Our Crater Lake trip took us 8 days to travel 3000 kilometers from August 27 to September 3 2019. It was a circle route (no road driven twice) trip from Victoria, British Columbia through the United States of Washington and Oregon utimately ending in Crater Lake, Oregon. This was a special ride becuase it was our first long distance motorcycle trip together.
I had not spent any significant time in the Puget Sound but I had wanted to for a while. Crater Lake was an interesting if arbitrary destination, but it turned out to be nice. A little touristy, but I could not complain with the campground restaraunt that was available. The trip was accentuated by the many ferries we sailed on. Reflecting overall our journey went really well except for not reserving our September long weekend (Labour Day?) accommodations. We worked around that by staying in Tacoma. I had two motorcycle issues: the transmission shift lever came loose and one headlight burned out.
We significantly prepared for this trip. Because I had thrust the idea of 'motorcycle camping' upon Meredith, she prepared heavily by watching many videos about it and gathering required supplies. Our travel route was densely populated (compared to Canada) and I was not too worried about being stuck in the middle of nowhere, but we packed emergency supplies anyways.
I was carrying:
This is what we looked like when we left:
We woke up around 5:00am to catch the first sailing of the day on Black Ball Ferry Lines M.V. CoHo at 7:00am. The CoHo ferry is an international ferry between the United States of America and Canada. It sails between downtown Victoria, British Columbia, Canada to Port Angeles, Washington, USA. You need to clear customs before getting on the ship on either side. I bought a carton of cigarettes at the on board duty free.
At Port Angeles, we turned east and then south on Washington 101 headed for Olympia. It was a gorgeous ride through the Washington peninsula that spends some time along Hood Canal. We stopped at the Twana Road House in Quilcene for lunch:
Our next stop was in Olympia for gas and beer; gas for the motorcycles and beer for me. Leaving Olympia we went south avoiding Interstate 5 and instead taking Old Hwy 99. Old Hwy 99 continues through Tenino but we turned on Hwy 507 south instead. We took Hwy 507 to Centralia, then over to Chehalis to the Jackson Hwy. We rode that south until Toledo where we took Hwy 505 out of town. Hwy 505 turns east, then south, terminating at the Spirit Lake Hwy, Hwy 504, which can take you east up to Mount St Helens.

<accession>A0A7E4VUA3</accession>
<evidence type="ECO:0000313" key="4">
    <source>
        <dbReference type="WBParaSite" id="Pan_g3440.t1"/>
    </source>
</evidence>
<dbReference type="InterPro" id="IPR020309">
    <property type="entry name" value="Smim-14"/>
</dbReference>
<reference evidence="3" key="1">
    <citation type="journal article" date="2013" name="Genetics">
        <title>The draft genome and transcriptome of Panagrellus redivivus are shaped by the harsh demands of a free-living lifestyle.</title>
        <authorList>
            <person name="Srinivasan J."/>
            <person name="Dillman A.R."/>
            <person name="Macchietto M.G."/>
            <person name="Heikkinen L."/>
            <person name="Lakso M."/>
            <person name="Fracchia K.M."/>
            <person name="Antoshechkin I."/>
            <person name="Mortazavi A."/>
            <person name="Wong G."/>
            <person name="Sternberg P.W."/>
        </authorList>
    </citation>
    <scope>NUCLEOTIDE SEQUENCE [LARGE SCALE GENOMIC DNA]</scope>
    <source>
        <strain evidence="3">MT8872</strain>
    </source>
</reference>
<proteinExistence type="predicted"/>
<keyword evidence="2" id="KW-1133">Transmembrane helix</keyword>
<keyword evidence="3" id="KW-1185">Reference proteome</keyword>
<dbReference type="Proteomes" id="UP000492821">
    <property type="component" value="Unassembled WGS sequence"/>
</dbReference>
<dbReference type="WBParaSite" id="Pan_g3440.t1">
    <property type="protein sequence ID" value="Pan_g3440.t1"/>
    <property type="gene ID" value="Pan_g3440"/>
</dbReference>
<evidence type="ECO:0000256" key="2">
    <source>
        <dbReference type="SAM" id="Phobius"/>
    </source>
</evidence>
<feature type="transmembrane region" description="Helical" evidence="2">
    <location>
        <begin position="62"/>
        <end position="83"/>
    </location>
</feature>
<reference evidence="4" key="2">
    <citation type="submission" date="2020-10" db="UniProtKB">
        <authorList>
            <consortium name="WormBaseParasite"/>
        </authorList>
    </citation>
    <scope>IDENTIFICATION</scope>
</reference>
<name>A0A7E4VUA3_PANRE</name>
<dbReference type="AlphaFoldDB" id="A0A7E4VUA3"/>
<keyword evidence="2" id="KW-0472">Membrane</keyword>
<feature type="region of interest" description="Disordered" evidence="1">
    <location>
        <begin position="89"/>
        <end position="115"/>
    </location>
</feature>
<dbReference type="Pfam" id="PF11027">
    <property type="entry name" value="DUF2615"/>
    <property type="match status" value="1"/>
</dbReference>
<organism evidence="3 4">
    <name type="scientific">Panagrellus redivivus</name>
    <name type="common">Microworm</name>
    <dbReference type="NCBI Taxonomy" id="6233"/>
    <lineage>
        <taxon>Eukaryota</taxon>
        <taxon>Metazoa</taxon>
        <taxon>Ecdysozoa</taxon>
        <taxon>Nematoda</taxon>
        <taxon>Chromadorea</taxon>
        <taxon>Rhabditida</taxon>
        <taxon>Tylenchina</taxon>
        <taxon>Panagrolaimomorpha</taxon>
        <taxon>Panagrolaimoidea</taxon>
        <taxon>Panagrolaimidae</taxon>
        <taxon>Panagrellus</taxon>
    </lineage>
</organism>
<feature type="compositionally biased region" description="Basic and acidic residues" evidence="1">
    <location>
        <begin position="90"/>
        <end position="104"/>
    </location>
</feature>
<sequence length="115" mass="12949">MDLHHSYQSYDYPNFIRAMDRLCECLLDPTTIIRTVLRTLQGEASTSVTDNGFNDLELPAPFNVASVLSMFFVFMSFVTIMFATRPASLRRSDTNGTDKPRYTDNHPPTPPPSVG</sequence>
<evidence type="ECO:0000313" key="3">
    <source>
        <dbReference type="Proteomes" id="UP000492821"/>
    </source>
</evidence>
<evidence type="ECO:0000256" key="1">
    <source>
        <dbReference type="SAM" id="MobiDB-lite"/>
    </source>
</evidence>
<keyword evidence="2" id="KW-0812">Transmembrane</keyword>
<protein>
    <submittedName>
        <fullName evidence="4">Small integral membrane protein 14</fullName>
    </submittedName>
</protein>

The Spirit Lake Hwy is a motorcycle dream. It is well paved, has many large sweeping corners, good visibility, and good ascent/decent.
We wandered around the Johnston Ridge Observatory visitors center at the end of the road. I learned that in 1986 when the volcano erupted Mount St Helens becamse 1000 feet shorter.
On our way back down we switched who was in front:
That night we decided to stay at the Kid Valley campground along the Spirit Lake Hwy. It was a respectable place with hot showers, flush toilets, and clean sites all for around $20. We unpacked the bikes, set up camp, and then searched for dinner. Luckily nearby was the Fire Mountain Grill:
After dinner we went back to camp and took hot showers in their surprisingly nice washrooms and went to bed. I was very tired. About 400 kilometers rode today.
We woke up, packed up the camping gear and hit the road. It was going to be a long day.
We rode the Spirit Lake Hwy west out of the mountains to Castle Rock, then took Westside Hwy 411 south, again avoiding Interstate 5 because we were loaded with gear and have relatively small displacent motorcycles. I also wanted to ride at a slower pace to take more scenery and experience in. I did not want to have to constantly concentrate on the road, which that Interstate demands.
Westside Hwy 411 terminates in Longview but we took Hwy 30 south out of town after crossing the mighty Columbia River and thus the Washington - Oregon border. It was about this time I noticed my headlight bulb had burned out.
Hwy 30 took us to Portland by lunch time and we stopped at The Matador on NW Quimby Street and NW 23rd Ave to eat. After we left the Matador we needed to head south west through Portland to Hwy 99W. This was a long multiple hour struggle in metro Portland traffic that was exhausting in full riding gear. I had not anticipated the extreme stop and go traffic when picking our route. We stopped part way through for gas station beers.